.

Silverchair Frontman Reveals Battle with Anorexia

Silverchair Frontman Reveals Battle with Anorexia

June 10, 1999 12:00 AM ET

Daniel Johns has a secret he's only now telling -- and anyone's free to hear it. The Silverchair frontman has used his music, rather than the Ricki Lake show, to reveal his on-going battle with anorexia nervosa, an eating disorder that primarily affects women.| "Ana's Song (Open Fire)," the new single from the trio's Neon Ballroom, is a frank assessment of Johns' life with the disease, an addiction to starvation that, he says, made him "eat what he needed...to stay awake."

"I've been told that it's when you feel like you've lost control of your life and you start really controlling anything you can control," says Johns, "and it just so happens to be the one thing no one can tell you what to do."

The lyrics to "Ana's Song" can't be misinterpreted: "And you're my obsession/I love you to the bones/And Ana wrecks your life/Like an anorexia life." Johns explains, "I wasn't eating and it went on for about six months to a year."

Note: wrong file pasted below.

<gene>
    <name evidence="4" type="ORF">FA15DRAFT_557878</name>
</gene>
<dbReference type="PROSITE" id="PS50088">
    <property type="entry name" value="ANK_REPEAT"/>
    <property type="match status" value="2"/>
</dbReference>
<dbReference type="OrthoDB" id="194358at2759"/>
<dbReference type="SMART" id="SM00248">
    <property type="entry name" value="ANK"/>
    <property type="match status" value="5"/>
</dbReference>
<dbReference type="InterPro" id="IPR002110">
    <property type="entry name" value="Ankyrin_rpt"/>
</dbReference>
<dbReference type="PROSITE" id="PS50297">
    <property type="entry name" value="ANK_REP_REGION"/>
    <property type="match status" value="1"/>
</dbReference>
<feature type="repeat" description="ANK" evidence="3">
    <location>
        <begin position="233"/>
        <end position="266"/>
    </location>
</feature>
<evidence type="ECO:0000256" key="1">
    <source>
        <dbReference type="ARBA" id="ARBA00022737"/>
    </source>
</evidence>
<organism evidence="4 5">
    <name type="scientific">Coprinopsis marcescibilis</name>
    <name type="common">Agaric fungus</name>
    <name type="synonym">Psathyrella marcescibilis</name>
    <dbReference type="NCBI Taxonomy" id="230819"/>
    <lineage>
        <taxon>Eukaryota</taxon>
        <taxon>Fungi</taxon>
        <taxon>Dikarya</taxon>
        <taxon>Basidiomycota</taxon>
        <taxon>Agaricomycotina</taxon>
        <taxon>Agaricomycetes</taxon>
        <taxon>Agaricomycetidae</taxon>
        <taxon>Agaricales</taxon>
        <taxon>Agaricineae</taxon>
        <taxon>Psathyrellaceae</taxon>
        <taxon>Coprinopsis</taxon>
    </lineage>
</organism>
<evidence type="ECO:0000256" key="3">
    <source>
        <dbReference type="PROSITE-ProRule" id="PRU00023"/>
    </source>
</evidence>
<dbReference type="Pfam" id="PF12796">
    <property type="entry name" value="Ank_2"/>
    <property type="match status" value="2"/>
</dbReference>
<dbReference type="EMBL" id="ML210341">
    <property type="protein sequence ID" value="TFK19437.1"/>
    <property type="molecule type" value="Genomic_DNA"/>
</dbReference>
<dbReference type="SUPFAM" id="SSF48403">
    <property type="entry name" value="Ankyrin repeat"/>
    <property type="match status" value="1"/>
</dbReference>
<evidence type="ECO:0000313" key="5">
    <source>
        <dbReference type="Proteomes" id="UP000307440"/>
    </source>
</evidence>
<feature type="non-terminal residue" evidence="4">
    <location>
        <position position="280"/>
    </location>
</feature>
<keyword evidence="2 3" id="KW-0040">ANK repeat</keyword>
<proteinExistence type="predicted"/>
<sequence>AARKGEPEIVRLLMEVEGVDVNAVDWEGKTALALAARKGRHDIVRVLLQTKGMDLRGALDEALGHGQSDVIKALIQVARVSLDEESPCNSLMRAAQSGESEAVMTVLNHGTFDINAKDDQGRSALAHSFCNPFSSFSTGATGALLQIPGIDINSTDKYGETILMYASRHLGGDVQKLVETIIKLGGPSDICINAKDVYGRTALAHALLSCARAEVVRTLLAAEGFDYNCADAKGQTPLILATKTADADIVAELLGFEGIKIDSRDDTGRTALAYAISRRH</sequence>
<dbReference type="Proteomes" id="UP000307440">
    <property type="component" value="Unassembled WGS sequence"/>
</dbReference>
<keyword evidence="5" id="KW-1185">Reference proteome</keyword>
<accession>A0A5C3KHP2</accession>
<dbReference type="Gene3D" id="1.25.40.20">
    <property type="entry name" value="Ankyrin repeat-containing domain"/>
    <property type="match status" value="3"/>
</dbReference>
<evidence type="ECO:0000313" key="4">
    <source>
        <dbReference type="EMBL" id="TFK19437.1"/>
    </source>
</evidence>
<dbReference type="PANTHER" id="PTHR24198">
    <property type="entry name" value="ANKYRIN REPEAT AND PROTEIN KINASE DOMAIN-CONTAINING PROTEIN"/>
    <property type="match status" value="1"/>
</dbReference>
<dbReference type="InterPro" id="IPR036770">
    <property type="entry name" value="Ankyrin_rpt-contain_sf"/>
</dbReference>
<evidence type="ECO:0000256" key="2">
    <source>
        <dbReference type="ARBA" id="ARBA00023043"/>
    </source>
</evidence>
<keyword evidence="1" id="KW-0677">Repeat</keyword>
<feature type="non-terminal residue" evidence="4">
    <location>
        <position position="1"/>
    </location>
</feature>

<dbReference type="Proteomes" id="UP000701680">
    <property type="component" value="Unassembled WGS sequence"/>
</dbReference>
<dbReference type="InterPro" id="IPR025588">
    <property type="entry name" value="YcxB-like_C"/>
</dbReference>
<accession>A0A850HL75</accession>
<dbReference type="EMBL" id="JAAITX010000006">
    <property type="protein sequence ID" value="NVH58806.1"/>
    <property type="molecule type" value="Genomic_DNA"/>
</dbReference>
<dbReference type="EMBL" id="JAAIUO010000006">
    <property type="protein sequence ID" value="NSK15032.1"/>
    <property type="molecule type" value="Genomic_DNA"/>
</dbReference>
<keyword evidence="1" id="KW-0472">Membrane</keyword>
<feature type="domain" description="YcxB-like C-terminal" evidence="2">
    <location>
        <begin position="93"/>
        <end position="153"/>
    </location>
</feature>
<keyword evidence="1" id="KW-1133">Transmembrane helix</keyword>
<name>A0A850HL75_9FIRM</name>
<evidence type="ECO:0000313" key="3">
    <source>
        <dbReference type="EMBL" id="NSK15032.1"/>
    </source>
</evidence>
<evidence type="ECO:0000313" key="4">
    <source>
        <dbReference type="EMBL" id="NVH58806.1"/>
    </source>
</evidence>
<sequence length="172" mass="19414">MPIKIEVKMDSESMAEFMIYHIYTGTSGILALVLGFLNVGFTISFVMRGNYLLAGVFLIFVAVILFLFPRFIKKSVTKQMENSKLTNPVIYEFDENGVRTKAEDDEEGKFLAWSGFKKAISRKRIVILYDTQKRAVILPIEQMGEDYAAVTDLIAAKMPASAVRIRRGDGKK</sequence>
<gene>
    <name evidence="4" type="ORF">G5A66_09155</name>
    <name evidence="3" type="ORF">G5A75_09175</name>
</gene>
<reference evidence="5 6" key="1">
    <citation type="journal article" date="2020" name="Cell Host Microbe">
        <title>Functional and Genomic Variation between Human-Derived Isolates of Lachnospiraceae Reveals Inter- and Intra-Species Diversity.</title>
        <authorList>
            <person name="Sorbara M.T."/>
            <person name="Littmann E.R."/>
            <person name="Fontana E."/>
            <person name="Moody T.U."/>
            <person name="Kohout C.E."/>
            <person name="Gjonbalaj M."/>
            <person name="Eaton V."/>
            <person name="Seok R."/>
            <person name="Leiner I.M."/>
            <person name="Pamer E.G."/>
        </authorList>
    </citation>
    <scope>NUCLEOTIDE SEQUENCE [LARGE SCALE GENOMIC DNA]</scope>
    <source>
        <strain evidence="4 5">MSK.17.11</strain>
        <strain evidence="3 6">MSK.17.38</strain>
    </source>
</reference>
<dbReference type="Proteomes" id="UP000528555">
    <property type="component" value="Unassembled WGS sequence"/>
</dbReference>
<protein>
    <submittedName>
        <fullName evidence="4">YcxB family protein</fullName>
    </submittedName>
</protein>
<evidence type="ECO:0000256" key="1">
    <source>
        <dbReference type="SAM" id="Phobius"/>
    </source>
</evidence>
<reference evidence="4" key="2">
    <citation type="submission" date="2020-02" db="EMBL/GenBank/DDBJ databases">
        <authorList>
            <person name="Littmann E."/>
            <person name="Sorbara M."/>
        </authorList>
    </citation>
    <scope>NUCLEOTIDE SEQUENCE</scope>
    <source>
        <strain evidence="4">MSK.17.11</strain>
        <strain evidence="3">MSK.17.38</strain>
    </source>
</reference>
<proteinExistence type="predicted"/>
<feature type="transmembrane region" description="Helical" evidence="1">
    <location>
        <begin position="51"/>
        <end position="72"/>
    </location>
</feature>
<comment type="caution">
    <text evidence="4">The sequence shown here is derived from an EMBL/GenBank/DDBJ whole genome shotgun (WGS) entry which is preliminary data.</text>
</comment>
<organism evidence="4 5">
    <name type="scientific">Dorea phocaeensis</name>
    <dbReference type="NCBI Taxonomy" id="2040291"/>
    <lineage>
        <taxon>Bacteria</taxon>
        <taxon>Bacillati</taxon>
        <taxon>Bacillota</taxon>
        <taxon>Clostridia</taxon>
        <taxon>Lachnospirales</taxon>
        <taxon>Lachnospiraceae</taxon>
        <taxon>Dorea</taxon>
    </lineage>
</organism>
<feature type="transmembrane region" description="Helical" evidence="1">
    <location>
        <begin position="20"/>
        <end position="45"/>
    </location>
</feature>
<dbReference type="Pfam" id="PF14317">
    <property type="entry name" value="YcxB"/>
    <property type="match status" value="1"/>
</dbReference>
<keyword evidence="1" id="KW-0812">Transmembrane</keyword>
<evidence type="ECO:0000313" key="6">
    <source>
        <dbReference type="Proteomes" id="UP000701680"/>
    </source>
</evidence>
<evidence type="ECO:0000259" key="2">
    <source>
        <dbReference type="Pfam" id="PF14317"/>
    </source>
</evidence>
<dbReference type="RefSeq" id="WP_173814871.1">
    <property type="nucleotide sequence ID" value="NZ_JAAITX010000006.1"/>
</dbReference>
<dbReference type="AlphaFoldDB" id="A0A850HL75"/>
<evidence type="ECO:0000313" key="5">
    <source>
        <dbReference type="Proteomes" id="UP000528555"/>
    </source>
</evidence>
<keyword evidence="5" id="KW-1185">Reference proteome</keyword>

Today, Johns still appears quite thin and confesses, "I don't think you can ever be totally cured from something like that until you go and get professional help, but it's definitely better than it was before." Johns says he'll seek more diligent treatment once this tour is out of the way.

"I'll do it once we've done all this album stuff, when I've got more time to focus on myself and not just the music."

To read the new issue of Rolling Stone online, plus the entire RS archive: Click Here

prev
Music Main Next
Around the Web
Powered By ZergNet
Daily Newsletter

Get the latest RS news in your inbox.

Sign up to receive the Rolling Stone newsletter and special offers from RS and its
marketing partners.

X

We may use your e-mail address to send you the newsletter and offers that may interest you, on behalf of Rolling Stone and its partners. For more information please read our Privacy Policy.

Song Stories

“Vans”

The Pack | 2006

Berkeley, California rappers the Pack made their footwear choice clear in 2006 with the song "Vans." The track caught the attention of Too $hort, who signed them to his imprint. MTV refused to play the video for the song, though, claiming it was essentially a commercial for the product. Rapper Lil' B disagreed. "I didn’t know nobody [at] Vans," he said. "I was just a rapper who wore Vans." Even without MTV's support, Lil' B recognized the impact of the track. "God blessed me with such a revolutionary song… People around my age know who really started a lot of the dressing people are into now."

More Song Stories entries »
 
www.expandtheroom.com